One thing that I miss about not having Cesc Fabregas at Arsenal, beside the "being really good at football" bit, is how intelligently spoken he is. When Fabregas was at Arsenal, it was easy to see Arsene Wenger's influence on his football philosophy, with Fabregas often saying things in a very similar fashion to Arsene Wenger. In his interview with Sid Lowe of the Guardian, Fabregas speaks in an intelligent and Wenger-like fashion about a variety of topics.
On signing Mesut Özil, Fabregas says
Spectacular. If you have the chance to sign Özil, you can't let it pass you by. He fits Arsenal perfectly. It doesn't matter if you already have seven or eight players with a similar style, because they'll understand each other perfectly. [Jack] Wilshere sees football the same way, [Aaron] Ramsey, [Santi] Cazorla, [Tomas] Rosicky
Speaking of Wilshere and Ramsey, Fabregas has this to say in response to the question of how good they could be
As good as they want. They have quality on the ball and they have the physical attributes. Ramsey's stamina is spectacular. He and Flamini are the strongest I've ever seen, covering the ground. Wilshere is a bit different to the typical English player. He's not a [Steven] Gerrard or a [Frank] Lampard, he's more of a short passer, a "tocador"; a player of association. Ramsey is one of those that you look at and think: "He doesn't stand out in any specific quality, but he does everything, everything, well." His touch is good, his movement's good, now he's scoring goals too, providing assists. He's a kid who as a team player is a beast. Above all, he now has the confidence, responsibility.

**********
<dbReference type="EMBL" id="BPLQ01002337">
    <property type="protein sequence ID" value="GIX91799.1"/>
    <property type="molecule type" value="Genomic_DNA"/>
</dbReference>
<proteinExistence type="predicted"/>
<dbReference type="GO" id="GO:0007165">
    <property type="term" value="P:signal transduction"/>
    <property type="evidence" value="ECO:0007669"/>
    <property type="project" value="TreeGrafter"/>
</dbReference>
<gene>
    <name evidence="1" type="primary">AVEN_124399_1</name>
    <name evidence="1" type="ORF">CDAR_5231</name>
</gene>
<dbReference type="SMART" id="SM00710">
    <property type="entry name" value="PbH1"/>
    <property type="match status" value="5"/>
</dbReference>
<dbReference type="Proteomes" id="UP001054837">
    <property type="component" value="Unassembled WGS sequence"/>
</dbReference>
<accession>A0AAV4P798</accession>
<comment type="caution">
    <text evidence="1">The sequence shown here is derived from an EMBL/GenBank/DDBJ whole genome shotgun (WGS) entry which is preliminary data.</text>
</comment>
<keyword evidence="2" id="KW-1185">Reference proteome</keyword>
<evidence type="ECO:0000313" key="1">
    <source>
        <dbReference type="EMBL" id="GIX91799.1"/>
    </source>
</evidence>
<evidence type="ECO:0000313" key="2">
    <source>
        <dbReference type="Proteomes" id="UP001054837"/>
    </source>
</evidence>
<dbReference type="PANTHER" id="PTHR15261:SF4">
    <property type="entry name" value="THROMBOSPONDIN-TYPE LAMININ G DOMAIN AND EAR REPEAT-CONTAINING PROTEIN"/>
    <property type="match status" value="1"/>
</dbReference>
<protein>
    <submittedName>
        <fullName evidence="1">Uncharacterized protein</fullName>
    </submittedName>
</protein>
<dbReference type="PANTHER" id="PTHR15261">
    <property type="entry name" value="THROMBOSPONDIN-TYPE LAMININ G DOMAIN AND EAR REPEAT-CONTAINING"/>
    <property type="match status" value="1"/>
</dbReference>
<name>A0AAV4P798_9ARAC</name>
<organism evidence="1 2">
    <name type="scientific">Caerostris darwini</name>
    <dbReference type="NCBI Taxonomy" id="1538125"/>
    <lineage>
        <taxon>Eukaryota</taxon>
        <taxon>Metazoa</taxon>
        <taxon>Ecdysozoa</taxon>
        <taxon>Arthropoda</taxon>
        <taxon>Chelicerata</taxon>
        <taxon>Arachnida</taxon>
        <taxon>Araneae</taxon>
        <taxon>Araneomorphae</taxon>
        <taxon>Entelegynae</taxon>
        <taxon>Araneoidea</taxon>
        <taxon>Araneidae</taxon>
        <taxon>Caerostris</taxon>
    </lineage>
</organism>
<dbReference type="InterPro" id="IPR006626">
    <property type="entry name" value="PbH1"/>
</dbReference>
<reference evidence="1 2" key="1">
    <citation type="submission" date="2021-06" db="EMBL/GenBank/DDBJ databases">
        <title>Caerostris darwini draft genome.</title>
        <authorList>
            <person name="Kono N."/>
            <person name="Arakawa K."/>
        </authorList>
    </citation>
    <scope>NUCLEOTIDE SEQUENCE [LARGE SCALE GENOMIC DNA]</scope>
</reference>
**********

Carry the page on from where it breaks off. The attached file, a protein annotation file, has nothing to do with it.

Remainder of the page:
While some have taken Fabregas' assertion that Ramsey doesn't stand out in any specific quality to be insulting, his point is actually quite fair. All aspects of Ramsey's game are very, very good, as Fabregas says. His passing is very good, his goal-scoring and off the ball runs are very good, and his workrate and tackling are exemplary. The idea of Wilshere as a "player of association" is interesting too. It implies that Wilshere isn't exactly a goal-scorer or an assister in the mould of, say, Özil, or Fabregas himself. Again, that seems to be a fair assessment of what Wilshere is good at--seeing the game from deep, and playing quick passes, or working his way into space.
Speaking of space, Fabregas talks about the difference between Spanish and English football, with the biggest difference being in space available:
In England opponents follow you, but if a player comes out to you it is easier to play a quick one-two and go beyond him into space. In a tactical-defensive sense, it is much more calculated in Spain; it's harder to score goals than in England.
In Spain, teams work much more on shape; they're more tactical, more positional. If I see a game in England - I don't miss any of Arsenal's games - I enjoy it. As a spectacle there's nothing better. English football has it's things but it also has a lot, a lot, of virtues.
There are, of course, generalisations--Rayo Vallecano are perhaps more open than any side in England, and there are some teams that focus on shape first, such as Steve Clarke's West Brom. What is interesting is what Arsenal are doing off the ball this season, and the tail end of last season: Arsenal are now focusing more on shape, and making it harder for teams to play through them. Becoming more organised and more focused on shape comes at the expense of some of Arsenal's possession play, but it signifies a shift from being so open, and a shift from the defensive structure when Fabregas was at the club.
The entire interview is well-worth reading.